“Chicken Run” executive producer Jake Eberts dies

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Jake Eberts

Jake Eberts

Montreal-born producer Jake Eberts, whose movies won 37 Oscars — including four for best picture — died Thursday morning in his hometown after a brief illness. He was 71.

He was executive producer of seven theatrical animated feature films, including the 2000 hit Chicken Run, on which he partnered with Jeffrey Katzenberg.

Others were The Nutcracker Prince (1990), The Thief And The Cobbler (1993), James and the Giant Peach (1996), Doogal and Renaissance (both 2006), and The Illusionist (2010).

Born John David Eberts on July 10, 1941, he grew up in Montreal and Arvida, Quebec. He attended Bishop’s College School in Lennoxville, Quebec and graduated from McGill University (Bachelor of Chemical Engineering 1962) and Harvard Business School (MBA 1966).

Eberts’s working career began as a start-up engineer for L’Air Liquide in Spain, Italy, Germany and France. He then spent three years as a Wall Street investor. He moved to London in 1971, where he joined Oppenheimer & Co., rising to the position of managing director of the British brokerage and investment company in 1976.

With no apparent prior interest in film, he turned to film financing in about 1977, and joined David Puttnam in founding Goldcrest Films, an independent film production company, for which he served as president and CEO. His first venture was the 1978 animated movie Watership Down, directed by Martin Rosen.

He produced or financed over 50 films, including Chariots of Fire, Gandhi, The Killing Fields, Dances with Wolves, Driving Miss Daisy, The Dresser, Local Hero, A River Runs Through It, Black Robe, Ocean and Grey Owl. He worked with such famed actors as Robert Redford, Ben Kingsley, Morgan Freeman, Bruce Beresford, Richard Attenborough, Pierce Brosnan and Albert Finney.

“He was an extraordinary film producer and an extraordinary man,” said his close friend, Montreal director and frequent tennis partner Denys Arcand, a close friend and frequent tennis partner of Eberts. “He took filmmaking seriously. He felt cinema should be used to better mankind. This is a lofty standard in an age where movies are being adapted from comic books. He had such noble ideals and morals.”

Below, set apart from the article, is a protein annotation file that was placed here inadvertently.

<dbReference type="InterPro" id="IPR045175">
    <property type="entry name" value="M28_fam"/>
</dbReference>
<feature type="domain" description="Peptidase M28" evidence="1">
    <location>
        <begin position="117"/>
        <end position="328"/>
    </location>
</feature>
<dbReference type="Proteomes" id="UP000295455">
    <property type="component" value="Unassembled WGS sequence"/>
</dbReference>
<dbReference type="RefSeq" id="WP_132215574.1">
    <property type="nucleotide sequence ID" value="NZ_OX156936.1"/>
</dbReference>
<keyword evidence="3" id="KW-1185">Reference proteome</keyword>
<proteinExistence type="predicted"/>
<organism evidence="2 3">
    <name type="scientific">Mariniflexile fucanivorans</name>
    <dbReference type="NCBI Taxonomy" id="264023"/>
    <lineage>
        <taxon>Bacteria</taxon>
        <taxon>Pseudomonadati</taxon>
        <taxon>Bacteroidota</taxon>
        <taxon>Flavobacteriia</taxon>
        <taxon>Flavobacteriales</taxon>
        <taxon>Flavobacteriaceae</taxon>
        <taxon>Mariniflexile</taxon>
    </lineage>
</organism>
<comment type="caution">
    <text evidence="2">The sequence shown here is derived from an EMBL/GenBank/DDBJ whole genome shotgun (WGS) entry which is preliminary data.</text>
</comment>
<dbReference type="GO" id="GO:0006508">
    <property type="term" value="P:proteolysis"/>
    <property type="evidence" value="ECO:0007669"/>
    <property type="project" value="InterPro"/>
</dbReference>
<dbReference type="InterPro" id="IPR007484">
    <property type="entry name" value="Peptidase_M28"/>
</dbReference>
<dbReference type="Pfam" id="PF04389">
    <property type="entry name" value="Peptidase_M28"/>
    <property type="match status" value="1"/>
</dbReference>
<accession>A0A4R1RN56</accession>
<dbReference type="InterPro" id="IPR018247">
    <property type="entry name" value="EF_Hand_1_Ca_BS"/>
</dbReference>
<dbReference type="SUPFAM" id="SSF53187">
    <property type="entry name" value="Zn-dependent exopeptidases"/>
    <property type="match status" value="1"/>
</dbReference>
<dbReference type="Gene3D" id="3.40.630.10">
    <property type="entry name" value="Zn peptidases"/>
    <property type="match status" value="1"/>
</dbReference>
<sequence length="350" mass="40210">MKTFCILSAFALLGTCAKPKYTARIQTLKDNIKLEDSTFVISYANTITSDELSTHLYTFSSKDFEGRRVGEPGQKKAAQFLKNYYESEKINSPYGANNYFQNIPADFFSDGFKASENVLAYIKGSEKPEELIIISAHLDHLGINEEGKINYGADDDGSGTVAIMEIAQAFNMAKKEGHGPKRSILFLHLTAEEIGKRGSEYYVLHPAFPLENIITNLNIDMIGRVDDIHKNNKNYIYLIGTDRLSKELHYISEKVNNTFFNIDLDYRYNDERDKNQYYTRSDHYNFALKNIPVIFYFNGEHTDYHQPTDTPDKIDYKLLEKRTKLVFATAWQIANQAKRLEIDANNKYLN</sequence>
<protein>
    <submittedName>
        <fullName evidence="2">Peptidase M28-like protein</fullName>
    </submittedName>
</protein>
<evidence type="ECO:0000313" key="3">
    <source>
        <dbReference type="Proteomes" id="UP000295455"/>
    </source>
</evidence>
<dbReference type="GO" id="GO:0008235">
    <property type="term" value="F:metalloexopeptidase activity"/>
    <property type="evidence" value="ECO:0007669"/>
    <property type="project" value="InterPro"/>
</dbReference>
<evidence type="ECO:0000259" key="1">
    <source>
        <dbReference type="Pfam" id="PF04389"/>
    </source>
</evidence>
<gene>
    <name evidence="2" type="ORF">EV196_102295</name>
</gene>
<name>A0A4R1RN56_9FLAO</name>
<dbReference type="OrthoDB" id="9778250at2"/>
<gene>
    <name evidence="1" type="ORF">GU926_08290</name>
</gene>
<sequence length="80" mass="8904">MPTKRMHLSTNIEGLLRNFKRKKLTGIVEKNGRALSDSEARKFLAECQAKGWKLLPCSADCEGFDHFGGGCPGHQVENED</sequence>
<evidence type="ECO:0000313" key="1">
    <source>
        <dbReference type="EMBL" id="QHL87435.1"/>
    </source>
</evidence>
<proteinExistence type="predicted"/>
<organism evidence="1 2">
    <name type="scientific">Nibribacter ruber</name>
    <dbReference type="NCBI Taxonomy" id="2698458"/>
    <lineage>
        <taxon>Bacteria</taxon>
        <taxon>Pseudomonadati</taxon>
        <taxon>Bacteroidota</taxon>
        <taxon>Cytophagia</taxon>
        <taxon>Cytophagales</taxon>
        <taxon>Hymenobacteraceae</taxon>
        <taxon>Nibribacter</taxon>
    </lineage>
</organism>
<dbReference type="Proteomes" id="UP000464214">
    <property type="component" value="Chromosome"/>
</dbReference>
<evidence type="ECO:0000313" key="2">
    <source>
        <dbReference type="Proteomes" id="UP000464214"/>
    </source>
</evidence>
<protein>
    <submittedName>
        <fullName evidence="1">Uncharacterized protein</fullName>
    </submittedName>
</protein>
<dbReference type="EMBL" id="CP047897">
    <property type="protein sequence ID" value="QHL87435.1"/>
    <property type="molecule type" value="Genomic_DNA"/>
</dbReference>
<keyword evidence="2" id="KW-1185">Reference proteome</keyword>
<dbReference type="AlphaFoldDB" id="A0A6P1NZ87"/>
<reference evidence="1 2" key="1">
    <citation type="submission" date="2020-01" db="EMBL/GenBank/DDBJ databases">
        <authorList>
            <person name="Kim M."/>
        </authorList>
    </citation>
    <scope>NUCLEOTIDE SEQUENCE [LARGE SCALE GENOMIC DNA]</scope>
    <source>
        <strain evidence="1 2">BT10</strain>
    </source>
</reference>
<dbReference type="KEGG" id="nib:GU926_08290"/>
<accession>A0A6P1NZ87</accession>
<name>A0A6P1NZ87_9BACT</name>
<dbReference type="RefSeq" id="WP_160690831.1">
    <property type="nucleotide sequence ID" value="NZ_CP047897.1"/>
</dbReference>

“He was such a smart and eloquent man, yet he was also such a humble man and such a generous man — he gave to so many causes,” said producer Denise Robert, Arcand’s wife and film collaborator. “He brought out the best in everybody. It’s a great loss for us, but it’s also a great loss for the world.”

“It’s a huge loss for the film community, but also for members of his extended family,” said the producer’s brother, Jay Eberts. “He touched the lives of so many and brought so much light into the world. He was an inspiration to us all.”

Montreal film producer Kevin Tierney described Eberts as someone scarcely seen nowadays in the movie business: “A great entrepreneur with a great esthetic sense. They just don’t make them like him any more.”

In 1985, Eberts founded Allied Filmmakers, based in London and Paris, an independent feature film development and production company.

Eberts served as media advisor to Participant Media and the Abu Dhabi Media Company. He sat on the board of the Sundance Channel.

A resident of London and Paris for 50 years, Eberts was chairman of National Geographic Films (which distributed March of the Penguins) and trustee emeritus of the Sundance Institute.

In 1991, Eberts published My Indecision Is Final, his autobiographical study of the film industry. In 1992, he became an Officer of the Order of Canada. Eberts was awarded honorary doctorates by McGill University in 1998, Bishop’s University in 1999 and Trent University in 2005.

Eberts’s most recent project, the IMAX 3D documentary Jerusalem, is scheduled for release in 2013.

“I could never be a director because I could never stand focusing all that time on just one project,” he said last year in a Montreal Gazette interview. “I’m much more the executive producer.”

Eberts began, oddly enough, as an engineer.

“People wouldn’t think of someone with a chemical engineering background to end up in the movie world,” he said. “But life can take you down these wonderful paths.”

Besides his brother, Jake Eberts is survived by his wife Fiona and their adult children: sons Alex and Dave and daughter Lindsay.

The funeral is private. Plans for a memorial will be announced soon.

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